“The Water Garden Tour and Turpin Landscaping were one of the first contributors to the Food Bank when we started in November 2009,” said Larry Welsch, Executive Director of the Chester County Food Bank. “From the team at Turpin, to the Tour committee members to all of the garden hosts, this event is truly a community coming together to help those struggling with food insecurity in Chester County. We are so very grateful and honored to be the beneficiary.”

Water Garden Tour Committee Members and Turpin Landscaping family presented this year’s $25,000 donation to the Food Bank at a celebratory dinner held in December. For more information about the Water Garden Tour and 2019 tour dates, visit www.brandywinepondtour.com.

5 Simple Side Dish Recipes for the Holidays

When you’re thinking about, working with and helping others get access to food as often as we are at Chester County Food Bank, it’s impossible to ignore the significance that the holidays can have for our neighbors in need. For many families in Chester County, even if they can get by week to week, the big, festive meals that for many of us are a time of joy can present lots of extra stress.

Our partnerships with local food pantries and our ongoing programs like our Senior Food Boxes, which provide nutritious ingredients to nearly 800 seniors in our region, help to ease the burden for families during the holidays and all year long.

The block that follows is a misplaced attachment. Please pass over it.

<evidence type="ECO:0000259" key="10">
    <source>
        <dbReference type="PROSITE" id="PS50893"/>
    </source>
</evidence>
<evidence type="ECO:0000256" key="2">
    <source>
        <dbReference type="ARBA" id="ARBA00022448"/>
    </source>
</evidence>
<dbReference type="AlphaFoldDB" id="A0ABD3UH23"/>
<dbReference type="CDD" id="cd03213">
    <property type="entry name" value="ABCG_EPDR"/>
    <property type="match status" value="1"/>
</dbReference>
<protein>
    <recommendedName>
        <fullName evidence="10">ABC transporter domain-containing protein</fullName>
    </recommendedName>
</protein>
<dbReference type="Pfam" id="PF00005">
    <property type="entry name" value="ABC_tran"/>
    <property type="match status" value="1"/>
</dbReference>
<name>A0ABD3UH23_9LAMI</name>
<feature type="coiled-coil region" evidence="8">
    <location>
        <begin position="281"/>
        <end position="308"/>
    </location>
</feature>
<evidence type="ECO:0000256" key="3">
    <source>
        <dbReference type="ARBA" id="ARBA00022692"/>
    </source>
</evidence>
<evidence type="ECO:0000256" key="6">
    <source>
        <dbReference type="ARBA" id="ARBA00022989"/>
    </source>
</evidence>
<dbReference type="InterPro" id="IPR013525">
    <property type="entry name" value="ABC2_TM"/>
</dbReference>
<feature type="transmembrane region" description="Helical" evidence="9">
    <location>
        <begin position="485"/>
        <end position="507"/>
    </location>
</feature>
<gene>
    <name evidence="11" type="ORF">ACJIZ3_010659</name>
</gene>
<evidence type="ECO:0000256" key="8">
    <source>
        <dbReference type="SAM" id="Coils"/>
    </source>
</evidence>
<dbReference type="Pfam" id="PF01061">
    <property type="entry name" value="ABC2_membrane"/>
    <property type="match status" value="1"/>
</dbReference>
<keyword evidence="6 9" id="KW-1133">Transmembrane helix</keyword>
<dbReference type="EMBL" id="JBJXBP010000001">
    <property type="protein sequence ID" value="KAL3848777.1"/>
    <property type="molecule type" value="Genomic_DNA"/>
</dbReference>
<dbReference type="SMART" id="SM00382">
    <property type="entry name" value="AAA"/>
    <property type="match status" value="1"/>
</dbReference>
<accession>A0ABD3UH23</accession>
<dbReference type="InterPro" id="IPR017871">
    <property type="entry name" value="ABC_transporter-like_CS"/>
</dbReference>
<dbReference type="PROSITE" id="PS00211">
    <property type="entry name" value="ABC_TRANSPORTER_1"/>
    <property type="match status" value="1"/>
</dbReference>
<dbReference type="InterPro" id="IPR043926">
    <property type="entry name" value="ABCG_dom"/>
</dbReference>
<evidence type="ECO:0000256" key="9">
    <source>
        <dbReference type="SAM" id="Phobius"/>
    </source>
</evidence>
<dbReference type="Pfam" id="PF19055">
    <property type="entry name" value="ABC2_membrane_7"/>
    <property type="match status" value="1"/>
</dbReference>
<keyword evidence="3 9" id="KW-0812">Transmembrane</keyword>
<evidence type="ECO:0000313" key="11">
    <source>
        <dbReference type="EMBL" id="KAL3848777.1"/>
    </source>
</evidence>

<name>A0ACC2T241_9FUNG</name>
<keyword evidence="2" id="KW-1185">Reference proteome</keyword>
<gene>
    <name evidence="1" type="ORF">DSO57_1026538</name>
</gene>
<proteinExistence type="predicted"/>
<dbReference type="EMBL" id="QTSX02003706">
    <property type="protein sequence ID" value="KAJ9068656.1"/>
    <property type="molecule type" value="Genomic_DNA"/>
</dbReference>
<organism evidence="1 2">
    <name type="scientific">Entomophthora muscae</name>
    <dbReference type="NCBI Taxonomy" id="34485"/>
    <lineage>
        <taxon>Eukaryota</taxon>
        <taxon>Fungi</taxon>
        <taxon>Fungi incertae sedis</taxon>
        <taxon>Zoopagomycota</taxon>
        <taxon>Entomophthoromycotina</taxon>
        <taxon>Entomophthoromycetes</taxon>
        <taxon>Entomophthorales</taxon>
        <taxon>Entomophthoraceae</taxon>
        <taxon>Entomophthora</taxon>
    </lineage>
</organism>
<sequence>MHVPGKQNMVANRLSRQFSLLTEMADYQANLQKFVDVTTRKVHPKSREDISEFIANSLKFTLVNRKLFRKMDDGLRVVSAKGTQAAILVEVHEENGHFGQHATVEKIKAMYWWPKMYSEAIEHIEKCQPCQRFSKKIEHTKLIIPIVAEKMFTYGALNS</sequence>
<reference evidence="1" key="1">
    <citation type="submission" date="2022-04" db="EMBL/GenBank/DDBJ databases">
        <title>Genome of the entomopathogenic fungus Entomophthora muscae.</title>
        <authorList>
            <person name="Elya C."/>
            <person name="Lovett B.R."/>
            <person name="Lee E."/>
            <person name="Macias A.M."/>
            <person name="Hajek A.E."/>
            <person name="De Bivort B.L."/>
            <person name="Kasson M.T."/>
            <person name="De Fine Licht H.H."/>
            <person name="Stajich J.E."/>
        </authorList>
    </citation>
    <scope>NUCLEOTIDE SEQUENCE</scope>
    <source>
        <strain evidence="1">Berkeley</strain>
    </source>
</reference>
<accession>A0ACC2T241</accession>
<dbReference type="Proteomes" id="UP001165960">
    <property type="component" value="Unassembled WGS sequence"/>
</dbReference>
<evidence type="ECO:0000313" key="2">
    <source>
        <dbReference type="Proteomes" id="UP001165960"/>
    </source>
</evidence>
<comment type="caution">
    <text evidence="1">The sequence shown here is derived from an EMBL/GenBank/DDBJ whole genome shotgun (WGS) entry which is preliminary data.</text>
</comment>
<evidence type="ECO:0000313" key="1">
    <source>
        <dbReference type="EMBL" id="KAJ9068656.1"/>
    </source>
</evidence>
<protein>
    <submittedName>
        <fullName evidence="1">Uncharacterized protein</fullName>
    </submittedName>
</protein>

As we round the corner to the winter holidays ahead, we wanted to remind you that preparing food for special gatherings doesn’t have to be an overwrought or expensive undertaking. Even if you love to cook, it can be hard to eke out the time or spend extra on specialty ingredients at the market. And while we all love to tuck into our favorite comfort foods around the holiday table, extravagance is not what these holidays are about. They are about togetherness, love and gratitude.

One of the things that we’re grateful for is that our favorite holiday side dishes require little more than a few veggies, a handful of herbs, a splash of milk or broth and a good recipe to guide the way. Here are five recipes for simple, affordable and nutritious holiday classics that you can bring to the table this year:

Sweet Potato Hummus: This recipe from Food & Wine puts a new spin on sweet potatoes, one of the most wallet-friendly, nutrient-dense root veggies around. For far less than the cost of prepared hummus, you can make a giant batch of this creamy, mild dip to serve before the meal with crackers and baby carrots. Bonus points for the canned chickpeas, which add a huge boost of protein to this crowd-pleasing appetizer.

Massaged Kale Salad: Though it used to be a bit more of a “health food” staple, kale has risen through the ranks of the food world to become a mainstream veggie. And we’re glad for it, too: Our farm-grown kale is bursting with vitamins and minerals. This recipe from Eating Well keeps it exceedingly simple: A quick massage with olive oil tames the kale’s crunchy texture, and garlicky lemon dressing will have guests reaching for seconds.